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Publication numberUS4096597 A
Publication typeGrant
Application numberUS 05/728,249
Publication date27 Jun 1978
Filing date30 Sep 1976
Priority date30 Sep 1976
Publication number05728249, 728249, US 4096597 A, US 4096597A, US-A-4096597, US4096597 A, US4096597A
InventorsGregory E. Duse
Original AssigneeDuse Gregory E
Export CitationBiBTeX, EndNote, RefMan
External Links: USPTO, USPTO Assignment, Espacenet
Drain opening device
US 4096597 A
An apparatus for opening clogged water drains by the force of a high speed water jet. The water is propelled by the manual operation of telescoping two cylinders together thereby reducing their volume. The water-filled cylinders are effectively sealed by the use of flexible plastic membrane.
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I claim:
1. An apparatus for opening clogged drains comprising:
(a) an upper tube having one closed end and one open end;
(b) a lower tube fitted coaxially within said upper tube to freely telescope;
(c) a flexible plastic bag the open end of which is attached within said lower tube and forming a watertight cavity within said upper tube;
(d) a base attached to the exposed end of said lower tube;
(e) a flap valve mounted in said base openable resiliently in response to fluid under pressure exerted on opposite sides thereof to permit passage of said fluid under pressure through said base in the direction of the applied pressure,
(f) said base having a face normal to the axis of the said coaxial tubes and a recess in said face open to said flap valve; and
(g) a separate member of elastomeric material removably fitted into said recess and having a face sloped at an angle of 10 to 20 to the face of said base.

This device relates to an apparatus for clearing clogged water drains. Water drains are usually clogged by a blockage of foreign matter in the trap area of the drain system. If this blockage is broken up into smaller pieces or forced through the trap, the system will again function properly. Many methods have been used to accomplish this end. These methods include chemical reactions with the foreign matter and forces exerted on the foreign matter. One of the methods of applying force to the foreign matter has been the usage of the water that is usually contained in the drainage system above the clogged area. This method of using water and its inherent incompressibility to apply the force to the clog has usually requires either a force cup plunger or a piston-type pump. The force cup method uses only a small volume of water to act on the clog. Piston pumps have been inherently complex and require complex piston seals. The present invention greatly simplifies the use of hydraulic forces to remove clogged drains.

An object of the present invention is to remove the clog in a blocked water drain by the use of positive hydraulic force and water flow. I provide for two coaxially mounted cylinders fitted together to allow them to telescope. One end of the telescoping cylinders is firmly closed and the other is provided with a pressure activated valve. An internally mounted flexible membrane provided for a water-tight seal between the cylinders. The telescoped cylinders can be filled with water through the pressure activated valve. When a force causes the cylinders to coaxially collapse, the water is forced through the pressure sensitive valve in the form of a high speed water jet.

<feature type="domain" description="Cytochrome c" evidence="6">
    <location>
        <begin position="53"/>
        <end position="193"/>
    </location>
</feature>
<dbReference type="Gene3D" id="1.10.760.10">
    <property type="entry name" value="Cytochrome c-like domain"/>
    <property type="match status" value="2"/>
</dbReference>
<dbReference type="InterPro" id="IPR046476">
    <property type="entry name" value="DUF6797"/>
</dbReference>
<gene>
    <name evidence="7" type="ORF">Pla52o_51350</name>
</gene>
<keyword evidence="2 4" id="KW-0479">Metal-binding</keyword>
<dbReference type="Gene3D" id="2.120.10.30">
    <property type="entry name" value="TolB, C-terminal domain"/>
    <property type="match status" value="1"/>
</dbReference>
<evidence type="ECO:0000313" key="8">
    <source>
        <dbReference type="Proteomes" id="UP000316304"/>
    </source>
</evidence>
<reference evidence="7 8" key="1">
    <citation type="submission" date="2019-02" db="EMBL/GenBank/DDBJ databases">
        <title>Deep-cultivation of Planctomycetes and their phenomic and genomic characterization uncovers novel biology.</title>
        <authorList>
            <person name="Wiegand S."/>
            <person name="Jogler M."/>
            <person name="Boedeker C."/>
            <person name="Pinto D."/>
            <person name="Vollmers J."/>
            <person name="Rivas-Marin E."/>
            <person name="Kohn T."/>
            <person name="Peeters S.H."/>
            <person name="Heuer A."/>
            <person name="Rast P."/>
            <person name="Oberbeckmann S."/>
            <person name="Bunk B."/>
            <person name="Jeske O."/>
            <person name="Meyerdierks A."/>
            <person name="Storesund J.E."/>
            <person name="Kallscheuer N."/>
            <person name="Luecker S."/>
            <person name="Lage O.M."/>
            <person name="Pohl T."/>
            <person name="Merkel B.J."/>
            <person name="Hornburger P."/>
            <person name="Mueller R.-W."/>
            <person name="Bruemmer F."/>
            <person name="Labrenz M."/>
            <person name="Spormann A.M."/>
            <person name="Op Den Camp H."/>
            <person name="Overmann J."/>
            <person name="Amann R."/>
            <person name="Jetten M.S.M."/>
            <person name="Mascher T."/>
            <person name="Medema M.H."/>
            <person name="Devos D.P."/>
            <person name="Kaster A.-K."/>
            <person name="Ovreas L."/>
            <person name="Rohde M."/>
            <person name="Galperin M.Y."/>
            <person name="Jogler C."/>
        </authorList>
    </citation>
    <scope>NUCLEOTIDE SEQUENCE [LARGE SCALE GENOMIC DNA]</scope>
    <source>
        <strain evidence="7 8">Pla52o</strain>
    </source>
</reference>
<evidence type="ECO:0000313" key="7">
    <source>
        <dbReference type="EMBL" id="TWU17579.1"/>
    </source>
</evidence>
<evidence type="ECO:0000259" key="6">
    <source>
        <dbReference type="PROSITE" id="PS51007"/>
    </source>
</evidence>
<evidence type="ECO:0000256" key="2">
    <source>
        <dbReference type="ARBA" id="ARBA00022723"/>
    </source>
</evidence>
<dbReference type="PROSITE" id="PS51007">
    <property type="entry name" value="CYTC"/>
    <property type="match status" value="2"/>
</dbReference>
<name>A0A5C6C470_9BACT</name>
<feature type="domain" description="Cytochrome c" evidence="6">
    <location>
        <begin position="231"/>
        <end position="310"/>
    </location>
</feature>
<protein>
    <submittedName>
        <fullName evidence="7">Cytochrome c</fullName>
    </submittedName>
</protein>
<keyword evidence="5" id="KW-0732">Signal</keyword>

The strength to withstand the internal water pressure is supplied by the rigid cylinders. The flexible membrane provides for an effective seal between the cylinders.

Additional objects and advantages will become apparent as the invention becomes better understood as reference to the continuing specification and drawings. In the accompanying drawings, we have shown a presently preferred embodiment of the invention in which:

FIG. 1 is an elevational view of the drain opener shown in cross section with the cylinders telescoped and filled with water;

FIG. 2 is an elevational view shown in cross section with the cylinders collapsed and water jetting from the bottom;

FIG. 3 is a partial elevational view shown in cross section with a wedge-shaped base; and

FIG. 4 is a partial elevational view shown in cross section with a spherical shaped base.

As shown in FIG. 1, the upper tube 12 is of a larger diameter than the lower tube 11. The tubes coaxially fit so that they freely slide in a telescoping fashion. Provisions have been made for a lower bearing ring 15 and an upper bearing ring 16 so that rigid support is given when the tubes are extended. The upper edge of the lower tube 11 has a tapered edge 24 to allow the flexible membrane 13 to be freely stripped from the interior walls of the upper tube 12. Securely mounted on the top of the upper tube 12 is a cap 14 which provides rigid support to the closed end of the flexible membrane 13. In actual construction, the cap 14 may be an integral part of the upper tube 12. The flexible membrane 13 therefore constitutes a closed chamber within the upper tube 12 with an opening through the retaining ring 17 into the lower tube 11. In actual construction, the flexible membrane 13 could be a plastic bag whose dimensions closely correspond to the interior dimension of the upper tube 12. Fixedly mounted on the bottom of the lower tube 11 is a base 18 which contains a pressure sensitive flap valve 20 and a water port 19.

The pressure sensitive valve 20 is designed to remain closed and watertight to small internal pressures. Once the pressure within the tubes is increased, the pressure sensitive or flap valve opens permitting a jet of water to flow from the tubes. The pressure sensitive valve 20 can be of any construction, but for efficiency and reuse it has been found that a flap valve functions best. This valve is constructed from a thin disk of rubber with a number of radius razor cuts through the disk. Constructing the flap valve 20 with an inward sloping conical bottom allows a higher pressure buildup inside the device before the valve opens. This sloping bottom also facilitates easy opening of the flap valve 20 inward to fill the device with water. The flap valve 20 can be made from any flexible material, especially plastic or rubber.